Florida education news: School safety, tax credit scholarships, teacher pay and more

Pinellas, January 05, 2019: SCHOOL SAFETY: Gov.-elect Ron DeSantis’ transition advisory committee focusing on public safety turns its attention to schools, with members suggesting police officers should have more authority over law enforcement on campuses. Some further propose ideas such as adding compliance with state security laws to school grading, or holding superintendents criminally responsible for failure to comply, Florida Politics reports. • Leon County school district officials say they will not consider arming teachers as part of their security measures, the Tallahassee Democrat reports according to reports published in tampabay.com

TAX CREDIT SCHOLARSHIPS: Incoming Florida education commissioner Richard Corcoran has supported using state tests to hold accountable private schools that accept the scholarships. Will he again? • The Department of Education reinstates an Orange County private schoolto the scholarship program, after having previously kicked it out over the hiring of a felon, the Orlando Sentinel reports.

TEACHER PAY: Pasco County teachers might see raises by spring break, if negotiations break their way and delays are minimal.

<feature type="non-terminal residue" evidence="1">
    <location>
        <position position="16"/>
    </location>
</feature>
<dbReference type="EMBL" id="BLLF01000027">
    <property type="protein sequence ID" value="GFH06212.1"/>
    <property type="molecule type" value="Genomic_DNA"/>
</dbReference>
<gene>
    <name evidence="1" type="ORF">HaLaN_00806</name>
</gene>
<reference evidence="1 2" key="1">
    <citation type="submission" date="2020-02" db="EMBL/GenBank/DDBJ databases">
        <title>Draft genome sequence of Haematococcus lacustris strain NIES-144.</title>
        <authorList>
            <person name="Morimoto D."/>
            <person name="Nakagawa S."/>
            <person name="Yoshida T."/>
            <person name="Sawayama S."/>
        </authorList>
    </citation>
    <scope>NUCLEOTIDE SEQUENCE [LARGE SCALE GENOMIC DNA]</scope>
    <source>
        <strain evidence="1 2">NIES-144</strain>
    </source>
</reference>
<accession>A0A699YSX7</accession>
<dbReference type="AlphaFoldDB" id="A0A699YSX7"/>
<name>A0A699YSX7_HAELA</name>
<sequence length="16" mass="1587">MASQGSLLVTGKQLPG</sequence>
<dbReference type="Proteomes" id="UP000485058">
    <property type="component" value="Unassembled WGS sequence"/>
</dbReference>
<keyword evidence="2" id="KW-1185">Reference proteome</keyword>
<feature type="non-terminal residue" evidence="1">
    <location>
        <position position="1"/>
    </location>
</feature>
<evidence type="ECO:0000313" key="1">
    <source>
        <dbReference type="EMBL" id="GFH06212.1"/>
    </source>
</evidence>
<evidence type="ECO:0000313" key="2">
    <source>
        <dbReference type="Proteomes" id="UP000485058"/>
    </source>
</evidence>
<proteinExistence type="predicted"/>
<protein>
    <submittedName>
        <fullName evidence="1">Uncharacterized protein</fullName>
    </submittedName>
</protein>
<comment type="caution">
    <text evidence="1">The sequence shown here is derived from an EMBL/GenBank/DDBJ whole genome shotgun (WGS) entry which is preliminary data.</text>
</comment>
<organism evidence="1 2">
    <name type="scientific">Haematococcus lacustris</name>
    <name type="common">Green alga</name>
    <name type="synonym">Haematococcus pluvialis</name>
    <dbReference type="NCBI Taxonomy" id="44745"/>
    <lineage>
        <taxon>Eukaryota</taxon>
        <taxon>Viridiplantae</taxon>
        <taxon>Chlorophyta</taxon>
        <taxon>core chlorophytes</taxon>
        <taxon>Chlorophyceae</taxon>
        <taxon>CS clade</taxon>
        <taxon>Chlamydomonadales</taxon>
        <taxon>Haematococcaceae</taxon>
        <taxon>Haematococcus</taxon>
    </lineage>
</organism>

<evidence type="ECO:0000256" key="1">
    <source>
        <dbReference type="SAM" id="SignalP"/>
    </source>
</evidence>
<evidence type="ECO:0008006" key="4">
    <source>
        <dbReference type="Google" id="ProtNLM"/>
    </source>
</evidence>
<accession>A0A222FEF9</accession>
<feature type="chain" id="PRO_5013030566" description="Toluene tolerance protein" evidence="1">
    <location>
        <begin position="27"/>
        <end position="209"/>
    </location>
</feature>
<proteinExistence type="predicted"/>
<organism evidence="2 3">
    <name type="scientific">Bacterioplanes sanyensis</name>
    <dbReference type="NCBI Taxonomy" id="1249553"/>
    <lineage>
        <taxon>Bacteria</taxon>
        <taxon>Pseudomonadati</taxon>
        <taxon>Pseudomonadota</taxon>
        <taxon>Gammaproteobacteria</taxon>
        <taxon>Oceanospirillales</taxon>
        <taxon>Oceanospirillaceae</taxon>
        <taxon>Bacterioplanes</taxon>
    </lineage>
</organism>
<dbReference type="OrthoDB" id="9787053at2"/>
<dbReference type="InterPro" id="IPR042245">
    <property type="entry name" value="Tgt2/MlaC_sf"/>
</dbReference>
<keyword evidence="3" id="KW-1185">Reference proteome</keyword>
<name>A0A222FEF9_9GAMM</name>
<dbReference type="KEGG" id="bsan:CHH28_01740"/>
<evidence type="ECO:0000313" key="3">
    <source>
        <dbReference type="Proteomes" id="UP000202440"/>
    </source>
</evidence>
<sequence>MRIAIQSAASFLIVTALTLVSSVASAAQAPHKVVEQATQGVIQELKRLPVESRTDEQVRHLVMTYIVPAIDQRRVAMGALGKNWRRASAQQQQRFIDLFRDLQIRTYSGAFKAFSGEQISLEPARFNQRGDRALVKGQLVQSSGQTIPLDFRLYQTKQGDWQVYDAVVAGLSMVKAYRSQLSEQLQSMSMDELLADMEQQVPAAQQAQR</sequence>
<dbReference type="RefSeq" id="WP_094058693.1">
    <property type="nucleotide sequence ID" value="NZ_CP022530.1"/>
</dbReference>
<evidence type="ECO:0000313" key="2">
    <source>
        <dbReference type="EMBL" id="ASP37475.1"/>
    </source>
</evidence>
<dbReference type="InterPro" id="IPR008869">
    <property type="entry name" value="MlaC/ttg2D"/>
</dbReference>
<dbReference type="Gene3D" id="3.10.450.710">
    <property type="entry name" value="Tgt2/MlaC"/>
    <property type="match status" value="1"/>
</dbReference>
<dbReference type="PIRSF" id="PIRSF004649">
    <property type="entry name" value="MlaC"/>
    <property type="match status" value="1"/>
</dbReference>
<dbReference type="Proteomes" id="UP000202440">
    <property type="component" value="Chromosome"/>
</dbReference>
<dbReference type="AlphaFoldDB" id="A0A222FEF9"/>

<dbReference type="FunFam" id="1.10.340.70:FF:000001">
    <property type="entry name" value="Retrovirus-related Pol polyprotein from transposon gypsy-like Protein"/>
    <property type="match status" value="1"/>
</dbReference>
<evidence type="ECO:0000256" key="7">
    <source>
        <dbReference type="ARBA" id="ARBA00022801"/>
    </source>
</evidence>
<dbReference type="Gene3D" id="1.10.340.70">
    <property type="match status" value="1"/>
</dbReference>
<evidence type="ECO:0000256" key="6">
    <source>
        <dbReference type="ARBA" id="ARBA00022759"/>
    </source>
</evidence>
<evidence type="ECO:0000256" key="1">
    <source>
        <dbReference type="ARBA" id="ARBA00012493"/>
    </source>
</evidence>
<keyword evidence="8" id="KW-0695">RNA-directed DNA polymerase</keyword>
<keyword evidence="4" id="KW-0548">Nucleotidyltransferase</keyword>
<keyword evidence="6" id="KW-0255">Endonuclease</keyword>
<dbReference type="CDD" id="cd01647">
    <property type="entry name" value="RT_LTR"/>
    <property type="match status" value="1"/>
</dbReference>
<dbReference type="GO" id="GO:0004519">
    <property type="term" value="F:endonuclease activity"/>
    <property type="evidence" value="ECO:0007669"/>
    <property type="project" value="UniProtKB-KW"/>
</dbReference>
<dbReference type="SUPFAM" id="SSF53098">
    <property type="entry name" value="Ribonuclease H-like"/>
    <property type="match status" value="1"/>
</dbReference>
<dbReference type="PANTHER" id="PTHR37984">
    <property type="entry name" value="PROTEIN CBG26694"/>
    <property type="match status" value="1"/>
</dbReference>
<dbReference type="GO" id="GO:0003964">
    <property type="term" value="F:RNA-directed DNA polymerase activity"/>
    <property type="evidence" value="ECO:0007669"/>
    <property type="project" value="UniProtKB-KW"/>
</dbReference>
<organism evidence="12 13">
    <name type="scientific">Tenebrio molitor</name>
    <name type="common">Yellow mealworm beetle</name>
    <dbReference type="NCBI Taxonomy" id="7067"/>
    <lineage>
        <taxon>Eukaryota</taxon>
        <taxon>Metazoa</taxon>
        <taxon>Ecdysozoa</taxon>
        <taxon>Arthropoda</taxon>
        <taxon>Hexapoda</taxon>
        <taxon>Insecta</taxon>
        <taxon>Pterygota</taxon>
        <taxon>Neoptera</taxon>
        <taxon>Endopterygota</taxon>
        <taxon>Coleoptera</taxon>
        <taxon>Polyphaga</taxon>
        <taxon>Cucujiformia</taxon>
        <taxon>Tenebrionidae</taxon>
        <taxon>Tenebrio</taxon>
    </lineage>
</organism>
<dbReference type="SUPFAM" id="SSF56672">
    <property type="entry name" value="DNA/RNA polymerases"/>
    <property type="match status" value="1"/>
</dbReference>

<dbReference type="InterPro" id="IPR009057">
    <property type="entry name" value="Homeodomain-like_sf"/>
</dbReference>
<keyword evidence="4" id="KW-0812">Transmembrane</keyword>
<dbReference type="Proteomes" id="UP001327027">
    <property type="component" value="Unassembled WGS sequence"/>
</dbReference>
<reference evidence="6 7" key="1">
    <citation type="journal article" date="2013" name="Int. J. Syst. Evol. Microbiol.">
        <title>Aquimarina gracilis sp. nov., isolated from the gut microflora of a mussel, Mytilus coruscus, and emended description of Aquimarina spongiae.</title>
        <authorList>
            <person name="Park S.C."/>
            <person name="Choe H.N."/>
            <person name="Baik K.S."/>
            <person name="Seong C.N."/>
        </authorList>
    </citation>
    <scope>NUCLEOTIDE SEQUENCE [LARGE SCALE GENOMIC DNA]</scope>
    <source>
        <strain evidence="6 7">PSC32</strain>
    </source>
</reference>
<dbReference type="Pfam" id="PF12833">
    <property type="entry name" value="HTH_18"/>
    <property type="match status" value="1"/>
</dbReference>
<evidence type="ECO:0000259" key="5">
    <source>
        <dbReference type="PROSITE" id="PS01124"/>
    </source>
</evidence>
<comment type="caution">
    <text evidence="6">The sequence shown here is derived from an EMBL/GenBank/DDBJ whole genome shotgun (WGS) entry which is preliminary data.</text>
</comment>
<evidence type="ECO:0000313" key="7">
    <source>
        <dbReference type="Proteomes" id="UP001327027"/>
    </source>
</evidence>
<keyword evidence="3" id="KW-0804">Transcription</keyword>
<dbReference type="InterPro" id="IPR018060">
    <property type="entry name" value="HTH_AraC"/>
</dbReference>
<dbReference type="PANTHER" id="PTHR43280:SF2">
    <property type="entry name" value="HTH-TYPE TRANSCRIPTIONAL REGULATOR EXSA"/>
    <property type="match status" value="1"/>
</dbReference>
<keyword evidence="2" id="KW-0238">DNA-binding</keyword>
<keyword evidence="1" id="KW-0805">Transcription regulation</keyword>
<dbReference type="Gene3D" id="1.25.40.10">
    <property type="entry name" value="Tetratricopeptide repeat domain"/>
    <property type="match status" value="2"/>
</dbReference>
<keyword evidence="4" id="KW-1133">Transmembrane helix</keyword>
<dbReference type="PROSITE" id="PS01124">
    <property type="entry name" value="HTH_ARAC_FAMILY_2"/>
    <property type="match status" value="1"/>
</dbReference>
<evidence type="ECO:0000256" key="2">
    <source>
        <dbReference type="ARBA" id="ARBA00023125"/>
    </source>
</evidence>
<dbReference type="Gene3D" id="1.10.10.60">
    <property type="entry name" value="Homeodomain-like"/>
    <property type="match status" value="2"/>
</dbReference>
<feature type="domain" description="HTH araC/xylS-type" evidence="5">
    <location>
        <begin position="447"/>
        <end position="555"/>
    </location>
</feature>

SCHOOL CLOSINGS: Pasco County School Board members have ongoing concerns about a district proposal to close two west-side elementary schools as part of a larger reorganization.

CHARTER SCHOOLS: Tampa philanthropist Kiran Patel brings a new charter high school to Hillsborough County. It is his second venture into charters.

SCHOOL CHOICE: Pinellas County schools open applications for more than 70 programs.

SAT SCORE BATTLE: A Miami-Dade County teen accused of cheating on her SAT gets some high-profile legal help to fight the allegations, which are hurting her efforts to gain admission to university, the Miami Herald reports.

MOVING ON: Robin Bartleman, the Broward County School Board’s most senior member, announces she will resign in 2020 to seek a state House seat, the Sun-Sentinel reports.

IN COURT: A legal battle over Florida Virtual School records heads to its first court hearing, the Orlando Sentinel reports.

SUPERINTENDENTS: Marion County superintendent Heidi Maier offers to leave in June 2020 if the School Board agrees to pay her salary for the remainder of her term, through November, the Ocala Star-Bannerreports. County voters recently converted the job to an appointed one, and officials have debated how to make the transition ever since. • Manatee County School Board members appear split over whether to extend interim superintendent Cynthia Saunders’ contract, amid a state investigation into grade inflation allegations, the Herald-Tribune reports.

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